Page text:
acquired ultimately from Polydore Vergil‘s Anglica
    Historia (1534) and Sir Thomas More‘s The History of
    King Richard III (1513). Vergil‘s work is unabashed
    Tudor propaganda, while More‘s has come to be
    viewed as a genuine work of art.‖
Literary Comparisons:

       Seneca
         Tradition and Originality in
         Shakespeare‘s Richard III

• Citation:
   – Wolfgang H. Clemen. Shakespeare Quarterly, Vol. 5,
     No. 3. (Summer, 1954), pp. 247-257.

• Themes:
   – Richard III is an early example of the fusion between
     tradition and originality—in Senecan tragedy and
     Shakespeare‘s inventiveness.
      • Senecan Tradition:
          – Curses, forebodings, and prophecies.
      • Shakespearian Originality:
          – Attention to detail, character development, and the passage of
            time.
        Tradition and Originality in
        Shakespeare‘s Richard III

• Fusion of tradition and originality:

  – ―Shakespeare‘s Richard III is—as far as I can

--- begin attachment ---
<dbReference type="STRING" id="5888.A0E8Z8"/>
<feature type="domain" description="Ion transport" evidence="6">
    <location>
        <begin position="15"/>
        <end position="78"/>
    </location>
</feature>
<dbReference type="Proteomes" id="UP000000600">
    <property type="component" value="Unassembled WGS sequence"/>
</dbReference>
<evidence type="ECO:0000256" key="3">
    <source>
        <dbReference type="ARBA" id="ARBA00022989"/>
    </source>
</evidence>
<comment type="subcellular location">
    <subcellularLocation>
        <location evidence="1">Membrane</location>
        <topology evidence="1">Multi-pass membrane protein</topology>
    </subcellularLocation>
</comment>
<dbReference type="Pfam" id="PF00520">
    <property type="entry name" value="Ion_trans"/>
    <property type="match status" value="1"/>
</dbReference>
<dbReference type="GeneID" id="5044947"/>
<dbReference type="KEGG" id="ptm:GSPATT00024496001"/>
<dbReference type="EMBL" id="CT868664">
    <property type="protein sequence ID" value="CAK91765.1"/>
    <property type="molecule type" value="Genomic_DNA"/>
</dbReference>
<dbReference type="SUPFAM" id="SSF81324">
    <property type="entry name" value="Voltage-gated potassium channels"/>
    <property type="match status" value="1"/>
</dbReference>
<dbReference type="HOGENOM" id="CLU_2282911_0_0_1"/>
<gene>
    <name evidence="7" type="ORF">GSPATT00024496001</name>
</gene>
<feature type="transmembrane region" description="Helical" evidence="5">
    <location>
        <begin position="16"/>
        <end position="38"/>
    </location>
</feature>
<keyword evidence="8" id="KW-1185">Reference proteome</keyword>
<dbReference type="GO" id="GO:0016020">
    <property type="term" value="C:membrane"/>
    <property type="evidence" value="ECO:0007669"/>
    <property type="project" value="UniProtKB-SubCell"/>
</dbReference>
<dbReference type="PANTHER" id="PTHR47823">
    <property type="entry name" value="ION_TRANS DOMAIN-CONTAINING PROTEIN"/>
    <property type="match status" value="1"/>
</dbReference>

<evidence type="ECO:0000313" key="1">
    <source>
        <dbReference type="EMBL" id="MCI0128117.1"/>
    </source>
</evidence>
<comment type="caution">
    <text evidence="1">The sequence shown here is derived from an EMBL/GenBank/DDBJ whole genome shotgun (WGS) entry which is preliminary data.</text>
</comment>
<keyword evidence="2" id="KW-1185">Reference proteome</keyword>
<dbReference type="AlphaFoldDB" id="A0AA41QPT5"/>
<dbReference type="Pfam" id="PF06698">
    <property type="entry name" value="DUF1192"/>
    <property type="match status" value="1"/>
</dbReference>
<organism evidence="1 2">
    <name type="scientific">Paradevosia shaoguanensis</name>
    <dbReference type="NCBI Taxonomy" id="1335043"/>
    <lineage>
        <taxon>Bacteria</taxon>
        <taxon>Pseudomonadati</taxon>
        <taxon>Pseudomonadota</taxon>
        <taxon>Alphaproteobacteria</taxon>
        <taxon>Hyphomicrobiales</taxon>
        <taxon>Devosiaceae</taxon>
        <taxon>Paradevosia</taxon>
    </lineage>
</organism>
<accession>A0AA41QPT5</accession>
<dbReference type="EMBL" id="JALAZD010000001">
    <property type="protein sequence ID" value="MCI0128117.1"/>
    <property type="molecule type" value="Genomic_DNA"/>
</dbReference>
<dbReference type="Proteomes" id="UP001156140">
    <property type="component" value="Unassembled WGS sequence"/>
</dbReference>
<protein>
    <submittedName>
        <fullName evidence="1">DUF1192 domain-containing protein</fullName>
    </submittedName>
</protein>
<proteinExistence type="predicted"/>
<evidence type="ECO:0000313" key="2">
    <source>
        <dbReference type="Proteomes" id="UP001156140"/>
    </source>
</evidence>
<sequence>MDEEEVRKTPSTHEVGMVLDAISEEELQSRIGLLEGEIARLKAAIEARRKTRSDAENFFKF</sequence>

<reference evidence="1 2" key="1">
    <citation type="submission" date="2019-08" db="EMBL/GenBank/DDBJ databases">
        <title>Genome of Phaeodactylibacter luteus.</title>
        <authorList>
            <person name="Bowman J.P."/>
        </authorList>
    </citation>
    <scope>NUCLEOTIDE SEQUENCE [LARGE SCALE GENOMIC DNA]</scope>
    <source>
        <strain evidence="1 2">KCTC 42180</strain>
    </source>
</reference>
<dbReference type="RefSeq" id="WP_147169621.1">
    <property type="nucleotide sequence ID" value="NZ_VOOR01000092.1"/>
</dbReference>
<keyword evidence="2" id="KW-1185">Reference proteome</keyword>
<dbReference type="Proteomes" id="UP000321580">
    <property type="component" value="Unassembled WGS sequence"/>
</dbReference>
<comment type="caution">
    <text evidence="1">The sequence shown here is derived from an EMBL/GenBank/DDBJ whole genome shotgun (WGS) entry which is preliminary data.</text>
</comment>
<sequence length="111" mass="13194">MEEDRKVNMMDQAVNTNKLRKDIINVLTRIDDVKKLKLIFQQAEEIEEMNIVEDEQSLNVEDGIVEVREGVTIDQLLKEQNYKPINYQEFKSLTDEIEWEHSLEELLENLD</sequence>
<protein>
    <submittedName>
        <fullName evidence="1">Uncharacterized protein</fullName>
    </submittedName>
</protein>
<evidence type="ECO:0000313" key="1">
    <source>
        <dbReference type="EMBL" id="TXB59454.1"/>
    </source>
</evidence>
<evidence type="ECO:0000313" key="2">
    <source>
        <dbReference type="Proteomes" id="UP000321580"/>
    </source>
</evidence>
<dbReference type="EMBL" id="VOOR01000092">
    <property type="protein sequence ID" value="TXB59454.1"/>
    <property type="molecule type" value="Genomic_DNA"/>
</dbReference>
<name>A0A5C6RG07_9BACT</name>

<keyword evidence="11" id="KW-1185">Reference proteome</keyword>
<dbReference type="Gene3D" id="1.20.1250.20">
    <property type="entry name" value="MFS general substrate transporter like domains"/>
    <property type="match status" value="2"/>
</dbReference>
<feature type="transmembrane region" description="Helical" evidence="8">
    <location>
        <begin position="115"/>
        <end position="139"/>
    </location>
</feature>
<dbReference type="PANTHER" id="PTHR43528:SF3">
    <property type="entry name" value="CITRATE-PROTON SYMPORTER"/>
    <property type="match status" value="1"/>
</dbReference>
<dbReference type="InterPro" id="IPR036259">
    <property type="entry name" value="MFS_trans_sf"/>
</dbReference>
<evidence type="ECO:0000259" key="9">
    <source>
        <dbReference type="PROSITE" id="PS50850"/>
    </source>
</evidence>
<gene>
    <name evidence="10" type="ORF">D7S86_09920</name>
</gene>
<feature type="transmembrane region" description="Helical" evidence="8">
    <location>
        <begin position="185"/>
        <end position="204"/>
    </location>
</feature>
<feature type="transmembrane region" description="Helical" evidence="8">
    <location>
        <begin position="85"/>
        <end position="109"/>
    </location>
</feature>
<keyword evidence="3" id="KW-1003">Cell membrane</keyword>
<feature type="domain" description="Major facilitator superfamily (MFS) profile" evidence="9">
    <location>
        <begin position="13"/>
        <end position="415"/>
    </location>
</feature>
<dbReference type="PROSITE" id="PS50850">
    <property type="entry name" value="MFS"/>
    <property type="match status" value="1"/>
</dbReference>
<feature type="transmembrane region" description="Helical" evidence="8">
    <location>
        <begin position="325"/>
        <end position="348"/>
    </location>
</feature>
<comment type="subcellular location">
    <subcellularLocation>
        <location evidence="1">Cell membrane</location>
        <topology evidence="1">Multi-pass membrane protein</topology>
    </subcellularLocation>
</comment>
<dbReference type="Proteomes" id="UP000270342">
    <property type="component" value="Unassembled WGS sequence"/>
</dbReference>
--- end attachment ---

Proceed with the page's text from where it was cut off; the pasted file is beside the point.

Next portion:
see—the first play in which a successful
    attempt is being made at reconciling and
    fusing language of Senecan tragedy with that
    of the popular play (249).‖
       Tradition and Originality in
       Shakespeare‘s Richard III

• Senecan tradition:

  – ―Curses and forebodings belonged to the
    conventional apparatus of Senecan
    tragedy…their use in Richard III…[can] not be
    original in itself (251).‖
           Tradition and Originality in
           Shakespeare‘s Richard III

• Originality:

   – ―…unlike…almost all plays before Shakespeare…each
     motive…once it has been introduced, each minor
     character…and detail…is never lost sight of but taken up